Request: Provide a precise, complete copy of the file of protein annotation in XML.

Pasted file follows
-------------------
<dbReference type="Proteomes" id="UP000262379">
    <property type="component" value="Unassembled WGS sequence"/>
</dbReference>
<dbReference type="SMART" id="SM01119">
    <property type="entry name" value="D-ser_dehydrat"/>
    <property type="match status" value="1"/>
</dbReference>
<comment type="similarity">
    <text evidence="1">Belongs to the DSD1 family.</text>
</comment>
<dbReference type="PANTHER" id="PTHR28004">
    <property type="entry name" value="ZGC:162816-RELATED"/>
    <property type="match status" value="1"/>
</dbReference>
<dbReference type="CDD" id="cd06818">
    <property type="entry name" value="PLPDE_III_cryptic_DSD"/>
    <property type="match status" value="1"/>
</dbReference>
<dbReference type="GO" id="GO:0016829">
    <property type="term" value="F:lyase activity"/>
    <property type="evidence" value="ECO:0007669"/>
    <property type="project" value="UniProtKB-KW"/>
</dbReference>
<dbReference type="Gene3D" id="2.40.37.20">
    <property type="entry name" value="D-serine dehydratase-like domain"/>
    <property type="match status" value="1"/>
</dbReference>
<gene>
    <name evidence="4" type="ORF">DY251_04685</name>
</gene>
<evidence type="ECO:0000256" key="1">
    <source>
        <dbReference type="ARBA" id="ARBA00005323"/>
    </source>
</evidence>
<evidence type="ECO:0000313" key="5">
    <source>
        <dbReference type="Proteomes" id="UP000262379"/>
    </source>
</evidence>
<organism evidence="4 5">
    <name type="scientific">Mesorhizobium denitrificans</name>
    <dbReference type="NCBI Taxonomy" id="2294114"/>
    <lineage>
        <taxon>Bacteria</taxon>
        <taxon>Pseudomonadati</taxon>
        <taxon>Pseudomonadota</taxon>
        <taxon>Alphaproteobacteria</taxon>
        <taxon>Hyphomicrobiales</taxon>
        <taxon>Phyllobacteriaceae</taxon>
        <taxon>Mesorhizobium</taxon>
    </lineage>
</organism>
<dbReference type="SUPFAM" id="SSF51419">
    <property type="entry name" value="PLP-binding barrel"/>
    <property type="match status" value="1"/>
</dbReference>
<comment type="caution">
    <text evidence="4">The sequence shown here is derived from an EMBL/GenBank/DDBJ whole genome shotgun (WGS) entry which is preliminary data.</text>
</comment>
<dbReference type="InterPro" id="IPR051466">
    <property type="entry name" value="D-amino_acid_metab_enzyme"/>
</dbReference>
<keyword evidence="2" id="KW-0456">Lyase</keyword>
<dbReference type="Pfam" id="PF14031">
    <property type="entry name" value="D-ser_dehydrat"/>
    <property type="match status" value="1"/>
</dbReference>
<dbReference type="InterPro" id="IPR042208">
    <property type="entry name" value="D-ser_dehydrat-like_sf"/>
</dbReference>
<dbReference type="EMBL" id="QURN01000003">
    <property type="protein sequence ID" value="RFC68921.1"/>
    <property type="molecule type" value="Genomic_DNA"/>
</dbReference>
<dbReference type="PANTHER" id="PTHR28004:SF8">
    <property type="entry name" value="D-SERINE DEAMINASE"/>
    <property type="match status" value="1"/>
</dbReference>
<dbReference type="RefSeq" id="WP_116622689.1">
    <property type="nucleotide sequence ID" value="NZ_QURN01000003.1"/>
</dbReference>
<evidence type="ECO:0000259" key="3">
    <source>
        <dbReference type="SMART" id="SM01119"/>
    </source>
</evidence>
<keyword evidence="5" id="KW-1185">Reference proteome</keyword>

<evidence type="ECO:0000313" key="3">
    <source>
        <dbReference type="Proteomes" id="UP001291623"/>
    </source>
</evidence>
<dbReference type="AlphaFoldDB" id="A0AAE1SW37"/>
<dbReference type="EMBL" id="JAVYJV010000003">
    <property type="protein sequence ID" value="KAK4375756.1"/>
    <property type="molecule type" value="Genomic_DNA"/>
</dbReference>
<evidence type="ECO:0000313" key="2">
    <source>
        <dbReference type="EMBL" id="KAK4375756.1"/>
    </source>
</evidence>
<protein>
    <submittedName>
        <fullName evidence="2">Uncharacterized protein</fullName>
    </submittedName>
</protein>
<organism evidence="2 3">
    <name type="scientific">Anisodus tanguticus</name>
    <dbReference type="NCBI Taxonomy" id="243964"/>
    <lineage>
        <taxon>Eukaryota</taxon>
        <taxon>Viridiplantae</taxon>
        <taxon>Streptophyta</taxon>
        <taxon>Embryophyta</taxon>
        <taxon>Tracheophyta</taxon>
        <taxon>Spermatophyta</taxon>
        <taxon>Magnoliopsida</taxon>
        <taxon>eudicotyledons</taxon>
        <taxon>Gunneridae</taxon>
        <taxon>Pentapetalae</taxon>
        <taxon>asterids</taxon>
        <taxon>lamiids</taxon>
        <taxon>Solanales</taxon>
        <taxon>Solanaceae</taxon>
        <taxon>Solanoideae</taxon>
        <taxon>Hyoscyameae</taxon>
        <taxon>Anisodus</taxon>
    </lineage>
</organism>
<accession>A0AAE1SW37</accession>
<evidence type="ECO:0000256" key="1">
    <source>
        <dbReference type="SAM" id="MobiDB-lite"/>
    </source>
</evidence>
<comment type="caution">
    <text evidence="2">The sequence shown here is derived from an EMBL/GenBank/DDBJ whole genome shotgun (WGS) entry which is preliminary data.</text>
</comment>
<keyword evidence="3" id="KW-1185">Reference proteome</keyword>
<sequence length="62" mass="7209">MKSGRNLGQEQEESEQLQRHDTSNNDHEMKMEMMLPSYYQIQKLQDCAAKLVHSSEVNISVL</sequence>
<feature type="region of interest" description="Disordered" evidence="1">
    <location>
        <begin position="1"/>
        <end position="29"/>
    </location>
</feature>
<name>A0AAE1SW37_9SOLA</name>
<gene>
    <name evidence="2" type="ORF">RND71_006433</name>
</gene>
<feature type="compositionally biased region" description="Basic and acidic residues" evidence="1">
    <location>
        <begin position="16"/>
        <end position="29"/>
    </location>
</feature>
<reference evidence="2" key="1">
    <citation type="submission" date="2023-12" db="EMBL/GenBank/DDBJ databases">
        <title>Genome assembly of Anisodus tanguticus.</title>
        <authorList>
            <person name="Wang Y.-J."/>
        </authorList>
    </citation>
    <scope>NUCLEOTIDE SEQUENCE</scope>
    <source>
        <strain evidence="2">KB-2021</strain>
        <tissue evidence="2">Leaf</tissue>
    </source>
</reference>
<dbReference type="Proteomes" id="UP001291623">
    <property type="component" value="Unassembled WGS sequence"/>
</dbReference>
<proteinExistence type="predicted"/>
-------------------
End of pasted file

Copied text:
<dbReference type="Proteomes" id="UP000262379">
    <property type="component" value="Unassembled WGS sequence"/>
</dbReference>
<dbReference type="SMART" id="SM01119">
    <property type="entry name" value="D-ser_dehydrat"/>
    <property type="match status" value="1"/>
</dbReference>
<comment type="similarity">
    <text evidence="1">Belongs to the DSD1 family.</text>
</comment>
<dbReference type="PANTHER" id="PTHR28004">
    <property type="entry name" value="ZGC:162816-RELATED"/>
    <property type="match status" value="1"/>
</dbReference>
<dbReference type="CDD" id="cd06818">
    <property type="entry name" value="PLPDE_III_cryptic_DSD"/>
    <property type="match status" value="1"/>
</dbReference>
<dbReference type="GO" id="GO:0016829">
    <property type="term" value="F:lyase activity"/>
    <property type="evidence" value="ECO:0007669"/>
    <property type="project" value="UniProtKB-KW"/>
</dbReference>
<dbReference type="Gene3D" id="2.40.37.20">
    <property type="entry name" value="D-serine dehydratase-like domain"/>
    <property type="match status" value="1"/>
</dbReference>
<gene>
    <name evidence="4" type="ORF">DY251_04685</name>
</gene>
<evidence type="ECO:0000256" key="1">
    <source>
        <dbReference type="ARBA" id="ARBA00005323"/>
    </source>
</evidence>
<evidence type="ECO:0000313" key="5">
    <source>
        <dbReference type="Proteomes" id="UP000262379"/>
    </source>
</evidence>
<organism evidence="4 5">
    <name type="scientific">Mesorhizobium denitrificans</name>
    <dbReference type="NCBI Taxonomy" id="2294114"/>
    <lineage>
        <taxon>Bacteria</taxon>
        <taxon>Pseudomonadati</taxon>
        <taxon>Pseudomonadota</taxon>
        <taxon>Alphaproteobacteria</taxon>
        <taxon>Hyphomicrobiales</taxon>
        <taxon>Phyllobacteriaceae</taxon>
        <taxon>Mesorhizobium</taxon>
    </lineage>
</organism>
<dbReference type="SUPFAM" id="SSF51419">
    <property type="entry name" value="PLP-binding barrel"/>
    <property type="match status" value="1"/>
</dbReference>
<comment type="caution">
    <text evidence="4">The sequence shown here is derived from an EMBL/GenBank/DDBJ whole genome shotgun (WGS) entry which is preliminary data.</text>
</comment>
<dbReference type="InterPro" id="IPR051466">
    <property type="entry name" value="D-amino_acid_metab_enzyme"/>
</dbReference>
<keyword evidence="2" id="KW-0456">Lyase</keyword>
<dbReference type="Pfam" id="PF14031">
    <property type="entry name" value="D-ser_dehydrat"/>
    <property type="match status" value="1"/>
</dbReference>
<dbReference type="InterPro" id="IPR042208">
    <property type="entry name" value="D-ser_dehydrat-like_sf"/>
</dbReference>
<dbReference type="EMBL" id="QURN01000003">
    <property type="protein sequence ID" value="RFC68921.1"/>
    <property type="molecule type" value="Genomic_DNA"/>
</dbReference>
<dbReference type="PANTHER" id="PTHR28004:SF8">
    <property type="entry name" value="D-SERINE DEAMINASE"/>
    <property type="match status" value="1"/>
</dbReference>
<dbReference type="RefSeq" id="WP_116622689.1">
    <property type="nucleotide sequence ID" value="NZ_QURN01000003.1"/>
</dbReference>
<evidence type="ECO:0000259" key="3">
    <source>
        <dbReference type="SMART" id="SM01119"/>
    </source>
</evidence>
<keyword evidence="5" id="KW-1185">Reference proteome</keyword>

<evidence type="ECO:0000313" key="3">
    <source>
        <dbReference type="Proteomes" id="UP001291623"/>
    </source>
</evidence>
<dbReference type="AlphaFoldDB" id="A0AAE1SW37"/>
<dbReference type="EMBL" id="JAVYJV010000003">
    <property type="protein sequence ID" value="KAK4375756.1"/>
    <property type="molecule type" value="Genomic_DNA"/>
</dbReference>
<evidence type="ECO:0000313" key="2">
    <source>
        <dbReference type="EMBL" id="KAK4375756.1"/>
    </source>
</evidence>
<protein>
    <submittedName>
        <fullName evidence="2">Uncharacterized protein</fullName>
    </submittedName>
</protein>
<organism evidence="2 3">
    <name type="scientific">Anisodus tanguticus</name>
    <dbReference type="NCBI Taxonomy" id="243964"/>
    <lineage>
        <taxon>Eukaryota</taxon>
        <taxon>Viridiplantae</taxon>
        <taxon>Streptophyta</taxon>
        <taxon>Embryophyta</taxon>
        <taxon>Tracheophyta</taxon>
        <taxon>Spermatophyta</taxon>
        <taxon>Magnoliopsida</taxon>
        <taxon>eudicotyledons</taxon>
        <taxon>Gunneridae</taxon>
        <taxon>Pentapetalae</taxon>
        <taxon>asterids</taxon>
        <taxon>lamiids</taxon>
        <taxon>Solanales</taxon>
        <taxon>Solanaceae</taxon>
        <taxon>Solanoideae</taxon>
        <taxon>Hyoscyameae</taxon>
        <taxon>Anisodus</taxon>
    </lineage>
</organism>
<accession>A0AAE1SW37</accession>
<evidence type="ECO:0000256" key="1">
    <source>
        <dbReference type="SAM" id="MobiDB-lite"/>
    </source>
</evidence>
<comment type="caution">
    <text evidence="2">The sequence shown here is derived from an EMBL/GenBank/DDBJ whole genome shotgun (WGS) entry which is preliminary data.</text>
</comment>
<keyword evidence="3" id="KW-1185">Reference proteome</keyword>
<sequence length="62" mass="7209">MKSGRNLGQEQEESEQLQRHDTSNNDHEMKMEMMLPSYYQIQKLQDCAAKLVHSSEVNISVL</sequence>
<feature type="region of interest" description="Disordered" evidence="1">
    <location>
        <begin position="1"/>
        <end position="29"/>
    </location>
</feature>
<name>A0AAE1SW37_9SOLA</name>
<gene>
    <name evidence="2" type="ORF">RND71_006433</name>
</gene>
<feature type="compositionally biased region" description="Basic and acidic residues" evidence="1">
    <location>
        <begin position="16"/>
        <end position="29"/>
    </location>
</feature>
<reference evidence="2" key="1">
    <citation type="submission" date="2023-12" db="EMBL/GenBank/DDBJ databases">
        <title>Genome assembly of Anisodus tanguticus.</title>
        <authorList>
            <person name="Wang Y.-J."/>
        </authorList>
    </citation>
    <scope>NUCLEOTIDE SEQUENCE</scope>
    <source>
        <strain evidence="2">KB-2021</strain>
        <tissue evidence="2">Leaf</tissue>
    </source>
</reference>
<dbReference type="Proteomes" id="UP001291623">
    <property type="component" value="Unassembled WGS sequence"/>
</dbReference>
<proteinExistence type="predicted"/>